Within sight of 10,000ft I reached significant snow. The trail was now covered, but the flora at this altitude was so sparse that forward progress remained unhindered. A single line of footprints led the way out of the trees and into a blinding world of snow and white granite. The spring hardpack made for easy walking with no need for the snowshoes that I now wished I had not brought. Even in the dizzying reflection of this solar oven, it remained supportable and carried me swiftly as I kickstepped up the last mile and 900ft, panting in the thin air, to a rocky bench below an isolated stand of pine. A flat patch of gravel and an itty-bitty flowing trickle. This would be camp. 3pm, 10,900ft.
I pitched my tarp, spread out my bead, then settled in for the long afternoon. This solo trip was different for me in that I didn’t have the option of hiking all day to occupy my time. It was just me and the mountain, looming above, as I sat there, fiddling with my gear, checking the fit of my crampons, adjusting the tension on my guy-lines, anything to keep my mind off the impending summit bid. I was nervous. I hadn’t done any climbing of this sort in quite a while, and never alone. Though the route was only moderate, fears about the conditions swirled in my head. Would the snow be too soft and unstable? Hard and icy? While it wasn’t worth considering the near infinite possibilities , I would find out tomorrow regardless, my brain was working overtime to run through all the scenarios that would lead to my death, or at least a serious maiming, including getting tumbled in an avalanche, slipping into an uncontrolled slide, or getting pummeled by rockfall. The weather looked good though. At least there was that.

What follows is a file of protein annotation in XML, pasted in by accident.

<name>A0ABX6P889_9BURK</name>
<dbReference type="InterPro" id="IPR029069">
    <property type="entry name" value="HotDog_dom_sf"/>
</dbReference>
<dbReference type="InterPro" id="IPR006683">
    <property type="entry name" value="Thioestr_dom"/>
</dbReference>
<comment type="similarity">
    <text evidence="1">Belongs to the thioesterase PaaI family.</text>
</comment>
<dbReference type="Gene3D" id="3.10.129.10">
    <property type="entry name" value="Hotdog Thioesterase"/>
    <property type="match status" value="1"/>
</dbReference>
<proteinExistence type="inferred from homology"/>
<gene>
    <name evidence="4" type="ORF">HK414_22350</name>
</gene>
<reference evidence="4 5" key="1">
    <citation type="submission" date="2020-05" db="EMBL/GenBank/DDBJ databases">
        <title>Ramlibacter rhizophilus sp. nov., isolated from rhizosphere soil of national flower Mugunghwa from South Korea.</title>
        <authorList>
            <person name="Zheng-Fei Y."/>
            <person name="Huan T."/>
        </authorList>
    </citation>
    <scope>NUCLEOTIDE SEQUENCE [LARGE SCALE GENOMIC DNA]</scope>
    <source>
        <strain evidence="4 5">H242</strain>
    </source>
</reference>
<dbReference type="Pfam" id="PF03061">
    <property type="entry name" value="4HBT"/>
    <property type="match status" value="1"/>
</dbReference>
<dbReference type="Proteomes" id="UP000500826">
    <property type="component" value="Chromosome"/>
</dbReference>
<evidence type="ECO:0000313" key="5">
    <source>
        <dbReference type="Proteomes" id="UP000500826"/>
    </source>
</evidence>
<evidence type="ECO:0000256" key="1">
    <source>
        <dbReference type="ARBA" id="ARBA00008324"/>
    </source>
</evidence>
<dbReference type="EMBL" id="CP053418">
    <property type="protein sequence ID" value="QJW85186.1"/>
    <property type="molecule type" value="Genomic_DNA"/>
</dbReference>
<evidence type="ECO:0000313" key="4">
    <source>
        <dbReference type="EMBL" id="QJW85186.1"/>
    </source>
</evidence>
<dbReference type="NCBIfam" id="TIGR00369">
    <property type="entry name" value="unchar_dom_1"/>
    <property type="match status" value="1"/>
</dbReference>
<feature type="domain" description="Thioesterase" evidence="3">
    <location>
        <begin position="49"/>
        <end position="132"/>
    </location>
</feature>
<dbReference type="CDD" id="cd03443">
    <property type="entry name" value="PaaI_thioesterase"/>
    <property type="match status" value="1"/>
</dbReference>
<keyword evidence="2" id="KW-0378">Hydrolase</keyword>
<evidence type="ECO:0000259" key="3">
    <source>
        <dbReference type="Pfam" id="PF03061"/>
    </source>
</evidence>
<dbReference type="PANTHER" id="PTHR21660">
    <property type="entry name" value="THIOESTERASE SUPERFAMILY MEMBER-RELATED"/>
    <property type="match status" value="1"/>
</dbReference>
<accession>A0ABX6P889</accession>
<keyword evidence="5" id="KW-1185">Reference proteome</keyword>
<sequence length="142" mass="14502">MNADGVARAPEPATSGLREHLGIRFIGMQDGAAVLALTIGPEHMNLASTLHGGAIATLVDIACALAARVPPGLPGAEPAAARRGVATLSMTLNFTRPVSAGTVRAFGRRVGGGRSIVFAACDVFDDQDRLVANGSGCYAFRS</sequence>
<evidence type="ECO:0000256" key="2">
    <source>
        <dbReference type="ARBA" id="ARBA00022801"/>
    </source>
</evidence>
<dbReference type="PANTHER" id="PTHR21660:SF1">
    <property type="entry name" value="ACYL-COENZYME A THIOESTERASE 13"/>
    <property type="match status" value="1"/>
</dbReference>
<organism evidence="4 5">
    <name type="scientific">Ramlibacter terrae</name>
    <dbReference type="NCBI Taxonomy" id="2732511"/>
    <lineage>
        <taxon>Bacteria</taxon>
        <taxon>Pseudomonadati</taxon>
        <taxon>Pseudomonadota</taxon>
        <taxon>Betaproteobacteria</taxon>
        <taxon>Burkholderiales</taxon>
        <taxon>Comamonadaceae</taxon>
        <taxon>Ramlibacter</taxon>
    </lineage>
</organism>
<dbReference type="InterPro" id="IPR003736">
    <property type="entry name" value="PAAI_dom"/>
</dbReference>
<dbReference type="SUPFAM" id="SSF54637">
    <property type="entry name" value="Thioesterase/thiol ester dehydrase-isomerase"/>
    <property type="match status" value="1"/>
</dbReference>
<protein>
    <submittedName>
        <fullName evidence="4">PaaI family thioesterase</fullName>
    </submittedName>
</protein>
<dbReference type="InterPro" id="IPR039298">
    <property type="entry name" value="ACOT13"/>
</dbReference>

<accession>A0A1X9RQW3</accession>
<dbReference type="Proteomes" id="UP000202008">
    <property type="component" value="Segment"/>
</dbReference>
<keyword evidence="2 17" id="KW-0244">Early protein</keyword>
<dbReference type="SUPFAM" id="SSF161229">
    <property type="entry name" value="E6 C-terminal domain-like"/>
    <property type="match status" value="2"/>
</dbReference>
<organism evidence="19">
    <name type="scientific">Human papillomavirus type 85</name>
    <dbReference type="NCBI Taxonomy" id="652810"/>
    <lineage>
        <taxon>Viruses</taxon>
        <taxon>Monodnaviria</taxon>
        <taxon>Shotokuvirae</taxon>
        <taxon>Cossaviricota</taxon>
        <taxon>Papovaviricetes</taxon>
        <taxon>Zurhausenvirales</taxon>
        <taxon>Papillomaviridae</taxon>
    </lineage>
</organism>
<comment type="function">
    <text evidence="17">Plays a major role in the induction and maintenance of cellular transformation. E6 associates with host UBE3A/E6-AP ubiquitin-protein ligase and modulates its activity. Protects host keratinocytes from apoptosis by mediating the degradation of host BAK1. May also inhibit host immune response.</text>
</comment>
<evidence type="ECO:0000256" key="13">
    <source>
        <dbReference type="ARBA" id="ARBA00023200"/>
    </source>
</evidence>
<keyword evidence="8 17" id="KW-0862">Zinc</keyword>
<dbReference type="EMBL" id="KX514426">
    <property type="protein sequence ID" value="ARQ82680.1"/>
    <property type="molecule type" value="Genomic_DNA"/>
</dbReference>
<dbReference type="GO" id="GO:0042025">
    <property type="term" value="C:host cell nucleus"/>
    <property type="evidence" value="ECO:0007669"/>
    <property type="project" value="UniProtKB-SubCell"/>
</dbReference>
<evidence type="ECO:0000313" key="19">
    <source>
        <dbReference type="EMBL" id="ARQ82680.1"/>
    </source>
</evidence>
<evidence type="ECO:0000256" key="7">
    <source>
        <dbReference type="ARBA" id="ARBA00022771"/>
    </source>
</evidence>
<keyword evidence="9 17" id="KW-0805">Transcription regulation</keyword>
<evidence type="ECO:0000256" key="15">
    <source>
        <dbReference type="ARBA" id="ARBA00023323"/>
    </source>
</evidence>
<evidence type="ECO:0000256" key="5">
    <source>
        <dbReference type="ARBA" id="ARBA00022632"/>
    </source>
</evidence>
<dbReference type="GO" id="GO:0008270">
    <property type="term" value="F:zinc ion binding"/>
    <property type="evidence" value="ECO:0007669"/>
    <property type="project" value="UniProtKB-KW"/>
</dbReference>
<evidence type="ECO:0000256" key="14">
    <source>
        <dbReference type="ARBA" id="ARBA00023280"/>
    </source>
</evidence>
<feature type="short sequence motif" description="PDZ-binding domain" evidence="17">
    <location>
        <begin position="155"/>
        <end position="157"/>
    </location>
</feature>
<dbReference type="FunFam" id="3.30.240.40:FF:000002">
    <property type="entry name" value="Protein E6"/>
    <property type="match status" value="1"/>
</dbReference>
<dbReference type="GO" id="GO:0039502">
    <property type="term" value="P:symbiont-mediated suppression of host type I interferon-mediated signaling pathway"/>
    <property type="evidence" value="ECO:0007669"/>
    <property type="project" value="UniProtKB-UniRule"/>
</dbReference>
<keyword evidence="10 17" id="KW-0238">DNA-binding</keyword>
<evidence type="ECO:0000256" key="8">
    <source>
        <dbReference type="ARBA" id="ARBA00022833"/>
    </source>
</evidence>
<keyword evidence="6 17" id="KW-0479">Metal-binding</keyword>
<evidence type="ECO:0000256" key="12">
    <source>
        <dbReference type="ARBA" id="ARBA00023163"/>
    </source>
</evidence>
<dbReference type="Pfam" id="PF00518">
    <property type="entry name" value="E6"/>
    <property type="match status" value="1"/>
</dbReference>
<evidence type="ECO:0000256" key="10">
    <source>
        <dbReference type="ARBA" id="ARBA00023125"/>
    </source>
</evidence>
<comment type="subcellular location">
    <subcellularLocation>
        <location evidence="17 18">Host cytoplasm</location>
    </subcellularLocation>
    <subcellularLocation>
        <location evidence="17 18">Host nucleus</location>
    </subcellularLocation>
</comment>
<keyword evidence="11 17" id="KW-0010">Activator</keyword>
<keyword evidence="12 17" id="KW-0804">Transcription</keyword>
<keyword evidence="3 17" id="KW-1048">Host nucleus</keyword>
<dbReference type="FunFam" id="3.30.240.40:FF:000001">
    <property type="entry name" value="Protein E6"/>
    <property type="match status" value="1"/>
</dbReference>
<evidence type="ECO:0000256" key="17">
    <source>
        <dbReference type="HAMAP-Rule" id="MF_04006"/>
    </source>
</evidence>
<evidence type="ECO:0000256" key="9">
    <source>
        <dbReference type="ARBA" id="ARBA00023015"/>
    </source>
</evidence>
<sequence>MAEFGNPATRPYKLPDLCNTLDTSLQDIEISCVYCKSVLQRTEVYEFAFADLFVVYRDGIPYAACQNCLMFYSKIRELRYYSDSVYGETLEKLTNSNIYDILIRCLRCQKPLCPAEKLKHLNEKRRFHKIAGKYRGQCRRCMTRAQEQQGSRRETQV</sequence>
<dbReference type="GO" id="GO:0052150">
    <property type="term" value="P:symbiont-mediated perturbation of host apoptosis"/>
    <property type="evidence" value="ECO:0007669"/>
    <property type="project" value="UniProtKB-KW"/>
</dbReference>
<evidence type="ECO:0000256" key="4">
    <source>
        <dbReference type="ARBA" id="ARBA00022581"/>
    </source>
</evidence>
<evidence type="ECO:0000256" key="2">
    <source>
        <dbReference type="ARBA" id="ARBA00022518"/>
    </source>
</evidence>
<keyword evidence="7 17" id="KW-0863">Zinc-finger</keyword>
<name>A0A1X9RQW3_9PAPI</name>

More fiddling and some photography got me to dinnertime, finally. Although I prefer to hike without a stove, I had one with me for this trip in case I needed to melt snow for water. While this mercifully wasn’t the case, I had the thing so I figured I might as well use it. Gas, pumped and primed. Light the little burner, adding a tremendous jet-engine roar the cacophony of silence. Boil the water. Add the stuff. Enjoy Scarff. Ahh, hummus, lentils, sardines, and hot sauce never disappeared so fast. With the evening’s main entertainment concluded at 6:15pm, the only thing left to do was put on all my warm layers and watch the sun set across the Owens Valley and distant ranges, pastels to monochrome. Stars appeared, but I didn’t wait around for the full show. I was planning on an alpine start so that I could catch sunrise from the summit. I pulled into my sleeping bag nice and early hoping that by reading a few chapters I could silence the doubt that still lingered within. Sleep.